"Gay" Trial Told Egypt is No Corrupter of Men
Reuters, September 5, 2001
CAIRO The prosecution pursued its case in an
Egyptian court on Wednesday against 52 suspected homosexual men charged with
immoral behaviour, saying Egypt would never become a den for "corruption
"Egypt has not and will not be a den for the corruption of manhood and
homosexual groups will not establish themselves here," prosecutor Ashraf
Helal told the court, saying the defendants had used the Internet to promote
Police arrested the 52 men in May during a Nile River raid on a floating
nightclub called the "Queen Boat" known locally as a popular gay
venue. Some say they were seized from their homes.
All 52 face charges of "practising sexual immorality"a local
euphemism for homosexualitywith a maximum penalty of three years and a
minimum fine of 300 Egyptian pounds ($70).
The two main defendants face additional charges of "forming a group
which aims to exploit the Islamic religion to propagate extremist ideas"
and "denigrating monotheistic religions," which carry a maximum
sentence of five years.
"The first defendant confessed in the prosecutors office and this
is recorded. I didnt make it up. He confessed that he engaged in immorality
last time in 1998 by kissing and touching, and in 1996 he went all the
way," Helal told the court.
"Those men were practising sex with men without distinction," he
The case, which has received extensive coverage in the local as well as
international media, has aroused strong passions in conservative Egypt where
homosexuality is seen as taboo.
The defendants, dressed in white in large black cage, reacted angrily to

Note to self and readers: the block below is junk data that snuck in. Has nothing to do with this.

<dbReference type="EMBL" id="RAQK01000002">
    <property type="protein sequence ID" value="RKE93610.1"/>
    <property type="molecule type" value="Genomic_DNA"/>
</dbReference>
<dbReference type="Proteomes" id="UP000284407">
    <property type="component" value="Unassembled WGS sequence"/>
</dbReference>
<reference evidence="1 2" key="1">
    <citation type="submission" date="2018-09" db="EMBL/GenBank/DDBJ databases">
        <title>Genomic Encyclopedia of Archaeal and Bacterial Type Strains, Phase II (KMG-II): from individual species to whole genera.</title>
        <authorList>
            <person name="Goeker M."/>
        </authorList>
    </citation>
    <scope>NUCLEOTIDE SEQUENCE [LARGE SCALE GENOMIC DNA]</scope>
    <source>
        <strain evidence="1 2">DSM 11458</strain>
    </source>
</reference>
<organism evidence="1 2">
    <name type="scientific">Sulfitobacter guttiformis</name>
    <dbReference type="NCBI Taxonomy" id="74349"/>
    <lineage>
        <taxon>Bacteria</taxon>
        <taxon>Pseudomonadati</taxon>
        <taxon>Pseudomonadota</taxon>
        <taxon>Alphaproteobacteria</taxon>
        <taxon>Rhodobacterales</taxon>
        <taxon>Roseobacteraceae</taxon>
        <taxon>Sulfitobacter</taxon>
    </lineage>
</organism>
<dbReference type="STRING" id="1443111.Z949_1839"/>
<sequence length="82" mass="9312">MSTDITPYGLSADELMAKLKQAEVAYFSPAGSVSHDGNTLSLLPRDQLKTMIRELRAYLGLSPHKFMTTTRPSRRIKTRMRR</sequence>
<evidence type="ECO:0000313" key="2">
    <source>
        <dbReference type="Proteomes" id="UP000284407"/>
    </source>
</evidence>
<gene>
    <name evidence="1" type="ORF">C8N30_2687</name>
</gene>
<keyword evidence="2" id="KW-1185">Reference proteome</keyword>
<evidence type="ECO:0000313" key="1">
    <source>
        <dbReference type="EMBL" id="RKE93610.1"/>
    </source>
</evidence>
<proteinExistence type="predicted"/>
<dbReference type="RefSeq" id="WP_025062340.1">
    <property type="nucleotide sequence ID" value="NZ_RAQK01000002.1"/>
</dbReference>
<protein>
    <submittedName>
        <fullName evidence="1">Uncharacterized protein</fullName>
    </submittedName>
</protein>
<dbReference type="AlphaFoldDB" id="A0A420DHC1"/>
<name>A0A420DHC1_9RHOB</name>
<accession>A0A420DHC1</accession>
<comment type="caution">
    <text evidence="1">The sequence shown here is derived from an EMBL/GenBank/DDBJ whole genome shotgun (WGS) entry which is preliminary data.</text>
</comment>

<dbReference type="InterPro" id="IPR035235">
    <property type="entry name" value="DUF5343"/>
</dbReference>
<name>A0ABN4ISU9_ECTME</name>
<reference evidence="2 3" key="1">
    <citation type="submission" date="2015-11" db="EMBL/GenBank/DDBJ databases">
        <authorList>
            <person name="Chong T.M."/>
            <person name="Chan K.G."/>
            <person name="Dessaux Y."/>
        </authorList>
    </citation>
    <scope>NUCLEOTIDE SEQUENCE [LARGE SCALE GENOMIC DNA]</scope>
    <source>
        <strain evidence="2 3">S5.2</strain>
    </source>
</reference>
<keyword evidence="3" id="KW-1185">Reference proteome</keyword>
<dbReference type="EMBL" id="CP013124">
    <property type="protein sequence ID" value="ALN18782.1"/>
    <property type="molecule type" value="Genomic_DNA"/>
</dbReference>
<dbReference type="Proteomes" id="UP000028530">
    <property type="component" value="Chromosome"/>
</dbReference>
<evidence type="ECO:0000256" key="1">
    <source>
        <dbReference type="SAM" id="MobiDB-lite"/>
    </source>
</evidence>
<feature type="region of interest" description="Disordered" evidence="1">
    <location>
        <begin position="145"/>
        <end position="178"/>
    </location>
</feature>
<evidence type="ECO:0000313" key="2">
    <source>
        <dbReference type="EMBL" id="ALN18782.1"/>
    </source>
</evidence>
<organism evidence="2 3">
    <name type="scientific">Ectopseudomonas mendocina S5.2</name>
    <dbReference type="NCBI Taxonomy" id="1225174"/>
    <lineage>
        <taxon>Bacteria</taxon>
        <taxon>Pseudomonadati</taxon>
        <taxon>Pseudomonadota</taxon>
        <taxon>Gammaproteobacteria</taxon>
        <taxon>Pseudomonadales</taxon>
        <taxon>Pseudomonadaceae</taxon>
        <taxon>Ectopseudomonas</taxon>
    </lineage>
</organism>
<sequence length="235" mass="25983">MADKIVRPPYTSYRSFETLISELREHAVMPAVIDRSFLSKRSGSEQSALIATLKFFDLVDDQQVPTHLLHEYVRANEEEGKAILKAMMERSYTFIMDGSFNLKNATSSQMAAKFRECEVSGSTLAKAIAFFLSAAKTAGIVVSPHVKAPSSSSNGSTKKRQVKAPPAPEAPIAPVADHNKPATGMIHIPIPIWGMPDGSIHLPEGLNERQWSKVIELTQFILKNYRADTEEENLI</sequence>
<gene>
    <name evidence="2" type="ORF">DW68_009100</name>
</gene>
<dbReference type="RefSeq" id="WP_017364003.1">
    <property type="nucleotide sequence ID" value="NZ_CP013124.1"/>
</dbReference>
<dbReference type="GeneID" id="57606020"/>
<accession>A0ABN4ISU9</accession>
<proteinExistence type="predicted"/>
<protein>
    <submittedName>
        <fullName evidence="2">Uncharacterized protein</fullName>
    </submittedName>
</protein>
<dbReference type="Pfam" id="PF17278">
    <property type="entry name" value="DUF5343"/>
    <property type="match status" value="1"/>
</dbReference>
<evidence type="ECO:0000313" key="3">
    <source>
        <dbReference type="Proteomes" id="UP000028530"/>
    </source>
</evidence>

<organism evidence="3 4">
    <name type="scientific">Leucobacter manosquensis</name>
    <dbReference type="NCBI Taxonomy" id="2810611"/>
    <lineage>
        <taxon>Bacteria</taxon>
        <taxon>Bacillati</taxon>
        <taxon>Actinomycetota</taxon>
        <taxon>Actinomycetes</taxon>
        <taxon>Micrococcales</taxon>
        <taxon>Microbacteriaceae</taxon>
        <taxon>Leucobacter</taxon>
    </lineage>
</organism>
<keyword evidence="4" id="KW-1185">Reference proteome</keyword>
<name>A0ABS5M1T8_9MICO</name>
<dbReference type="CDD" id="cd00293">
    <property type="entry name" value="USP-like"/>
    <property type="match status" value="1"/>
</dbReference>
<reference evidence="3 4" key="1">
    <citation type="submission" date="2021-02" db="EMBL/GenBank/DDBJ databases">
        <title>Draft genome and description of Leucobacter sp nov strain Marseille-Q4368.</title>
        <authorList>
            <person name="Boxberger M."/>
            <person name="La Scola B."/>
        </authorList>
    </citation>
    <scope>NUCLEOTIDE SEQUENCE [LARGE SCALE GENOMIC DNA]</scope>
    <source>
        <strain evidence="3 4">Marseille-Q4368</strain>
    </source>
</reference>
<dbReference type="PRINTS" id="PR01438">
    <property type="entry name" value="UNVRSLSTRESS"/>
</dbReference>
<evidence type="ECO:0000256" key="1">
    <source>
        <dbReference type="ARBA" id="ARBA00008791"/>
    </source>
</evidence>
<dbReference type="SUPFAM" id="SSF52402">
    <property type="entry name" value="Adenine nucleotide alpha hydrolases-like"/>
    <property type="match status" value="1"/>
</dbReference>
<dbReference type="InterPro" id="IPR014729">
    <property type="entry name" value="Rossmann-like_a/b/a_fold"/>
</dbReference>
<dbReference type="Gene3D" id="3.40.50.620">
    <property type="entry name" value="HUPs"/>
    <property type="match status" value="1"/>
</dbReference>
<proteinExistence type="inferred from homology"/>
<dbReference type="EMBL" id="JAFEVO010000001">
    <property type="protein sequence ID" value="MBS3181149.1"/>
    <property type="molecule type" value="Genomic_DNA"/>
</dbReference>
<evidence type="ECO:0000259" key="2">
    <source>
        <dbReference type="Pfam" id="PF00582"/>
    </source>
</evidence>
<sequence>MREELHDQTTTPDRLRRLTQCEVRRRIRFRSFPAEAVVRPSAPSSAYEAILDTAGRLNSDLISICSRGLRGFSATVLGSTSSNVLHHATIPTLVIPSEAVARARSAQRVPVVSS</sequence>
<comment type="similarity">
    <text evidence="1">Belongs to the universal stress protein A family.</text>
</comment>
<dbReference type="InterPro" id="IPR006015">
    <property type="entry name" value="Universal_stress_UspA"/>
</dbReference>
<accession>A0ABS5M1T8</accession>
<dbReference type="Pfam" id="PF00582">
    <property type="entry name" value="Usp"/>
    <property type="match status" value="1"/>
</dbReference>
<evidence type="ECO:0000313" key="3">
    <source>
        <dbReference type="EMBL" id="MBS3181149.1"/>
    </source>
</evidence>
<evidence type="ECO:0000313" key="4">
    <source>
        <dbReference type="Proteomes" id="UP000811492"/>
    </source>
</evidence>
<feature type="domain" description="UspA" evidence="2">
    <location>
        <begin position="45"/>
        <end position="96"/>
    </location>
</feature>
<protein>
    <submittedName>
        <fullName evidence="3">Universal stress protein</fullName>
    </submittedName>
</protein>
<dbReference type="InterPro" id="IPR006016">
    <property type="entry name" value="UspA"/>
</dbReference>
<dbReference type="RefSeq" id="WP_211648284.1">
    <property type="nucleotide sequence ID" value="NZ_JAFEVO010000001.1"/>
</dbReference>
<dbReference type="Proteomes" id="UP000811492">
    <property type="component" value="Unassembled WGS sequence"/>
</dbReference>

television cameras, which the court allowed into the trial for the first time
since the trial opened in July. Wednesday was the fourth session in the case.
The men have pleaded not guilty and their families say Egyptian media have
condemned them as guilty in advance.
Defence lawyer Taher Abu Nasr told Reuters most of the men had denied to
investigators they they practised homosexuality. Medical tests after their
arrest showed that 37 of them had not engaged in homosexual sex.
Lawyers have argued in court that the case has no place in a state security
court, where the men have no right of appeal.
They are being tried under Egypts emergency laws which have been in
place since 1981 to counter Muslim militant violence.
Sentences from the state security court can only be overturned via a
petition to President Hosni Mubarak.
The trial has drawn criticism from international rights groups which say
the men are being tried for their sexual orientation and denied freedom of
speech and association.
The hearings continue on September 19.
($1 = 4.26 Egyptian pounds)
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